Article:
According to studies, choosing legumes over red meat can help boost a person’s life expectancy by more than a decade.
A team from the University of Bergen in Norway discovered in a study published Tuesday in the journal PLOS Medicine that long-term shifts from a conventional Western diet to “optimizing diets” could “translate into more than a decade for young adults.”
The benefits would be reduced, but still significant, for those who are older.
Even a feasibility approach diet, regarded as the “middle ground” between an ideal and normal Western diet, increased life expectancy by 7% or more for both sexes across age groups.
The researchers used data from the 2019 Global Burden of Disease study and “life table methodology” to calculate how life expectancy changed over time as a result of dietary changes such as consumption of fruits, vegetables, whole grains, refined grains, nuts, legumes, fish, eggs, milk and dairy products, red meat, processed meat, and sugar-sweetened beverages.
A woman in the United States who began eating healthily at the age of 20 may extend her life by more than a decade, while a male could extend his by 13 years.
Eating more legumes, whole grains, and nuts and less red and processed meat would result in the greatest increases in life expectancy.
At the age of 60, switching to an optimal diet would boost life expectancy by eight years for women and nearly nine years for men.
People over the age of 80 would gain 3.4 years, while switching from a traditional to a feasible diet would boost life expectancy by 6.2 years for 20-year-old women in the United States and 7.3 years for men.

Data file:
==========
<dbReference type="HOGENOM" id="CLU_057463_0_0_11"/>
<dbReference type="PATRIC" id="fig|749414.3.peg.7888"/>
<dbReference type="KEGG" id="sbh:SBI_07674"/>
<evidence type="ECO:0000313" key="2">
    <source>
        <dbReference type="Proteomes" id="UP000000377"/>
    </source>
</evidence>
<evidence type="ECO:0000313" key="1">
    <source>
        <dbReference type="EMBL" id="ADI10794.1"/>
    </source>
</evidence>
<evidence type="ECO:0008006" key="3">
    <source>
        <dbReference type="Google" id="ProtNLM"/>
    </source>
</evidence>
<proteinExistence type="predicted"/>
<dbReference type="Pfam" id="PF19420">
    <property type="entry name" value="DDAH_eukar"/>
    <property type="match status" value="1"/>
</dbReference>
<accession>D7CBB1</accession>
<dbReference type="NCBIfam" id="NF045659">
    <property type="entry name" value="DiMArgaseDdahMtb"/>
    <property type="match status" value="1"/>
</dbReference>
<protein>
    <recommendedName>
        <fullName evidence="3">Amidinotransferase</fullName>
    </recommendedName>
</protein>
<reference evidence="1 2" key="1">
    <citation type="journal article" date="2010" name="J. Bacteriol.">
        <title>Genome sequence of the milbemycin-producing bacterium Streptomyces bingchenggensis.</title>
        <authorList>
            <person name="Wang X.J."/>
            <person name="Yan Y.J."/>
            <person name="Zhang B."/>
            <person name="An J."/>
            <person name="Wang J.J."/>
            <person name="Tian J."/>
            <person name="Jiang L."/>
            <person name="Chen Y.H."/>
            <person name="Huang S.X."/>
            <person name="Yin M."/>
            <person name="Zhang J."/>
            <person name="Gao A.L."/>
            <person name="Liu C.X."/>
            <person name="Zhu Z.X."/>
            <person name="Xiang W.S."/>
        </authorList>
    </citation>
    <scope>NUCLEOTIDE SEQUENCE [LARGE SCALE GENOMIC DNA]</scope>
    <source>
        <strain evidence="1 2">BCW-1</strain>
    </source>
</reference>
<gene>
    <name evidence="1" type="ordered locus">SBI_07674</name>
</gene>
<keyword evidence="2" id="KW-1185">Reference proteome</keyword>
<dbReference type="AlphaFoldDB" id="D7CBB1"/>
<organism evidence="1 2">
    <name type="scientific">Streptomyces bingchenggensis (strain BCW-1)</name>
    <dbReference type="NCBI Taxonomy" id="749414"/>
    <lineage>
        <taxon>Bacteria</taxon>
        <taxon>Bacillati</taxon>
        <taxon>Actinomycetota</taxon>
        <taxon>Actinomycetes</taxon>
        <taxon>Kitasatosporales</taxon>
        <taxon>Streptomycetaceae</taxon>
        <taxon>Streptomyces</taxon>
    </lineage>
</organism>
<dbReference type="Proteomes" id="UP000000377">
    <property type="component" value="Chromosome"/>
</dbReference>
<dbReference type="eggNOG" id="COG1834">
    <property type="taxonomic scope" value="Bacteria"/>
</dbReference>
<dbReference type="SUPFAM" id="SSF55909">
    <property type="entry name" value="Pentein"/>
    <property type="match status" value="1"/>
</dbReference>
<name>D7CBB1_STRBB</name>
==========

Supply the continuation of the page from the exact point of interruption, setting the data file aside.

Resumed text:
“A sustained dietary change may give substantial health gains for people of all ages both for optimized and feasible changes. Gains are predicted to be larger the earlier the dietary changes are initiated in life,” the researchers said, noting that their Food4HealthyLife calculator could be a useful tool for others to better understand the health impact of dietary choices.
Dietary risk factors are expected to cause 11 million deaths and 255 million disability-adjusted life years annually over the world, according to the study.
The Centers for Disease Control and Prevention (CDC) reported on Jan. 7 that 12.3% of adults reached fruit criteria and 10% met vegetable recommendations.
“The prevalence of meeting fruit intake recommendations was highest among Hispanic adults and lowest among males; meeting vegetable intake recommendations was highest among adults aged ≥51 years and lowest among those living below or close to the poverty level (income to poverty ratio,” it said.
Adults should eat 1.5 to 2 cup equivalents of fruits and 2-3 cup equivalents of veggies each day.
“A healthy diet supports healthy immune function and helps to prevent obesity, type 2 diabetes, cardiovascular diseases, and some cancers; having some of these conditions can predispose persons to more severe illness and death from COVID-19,” the CDC report warned.
According to the National Cancer Institute, red meat consumption is linked to an elevated risk of some cancers.
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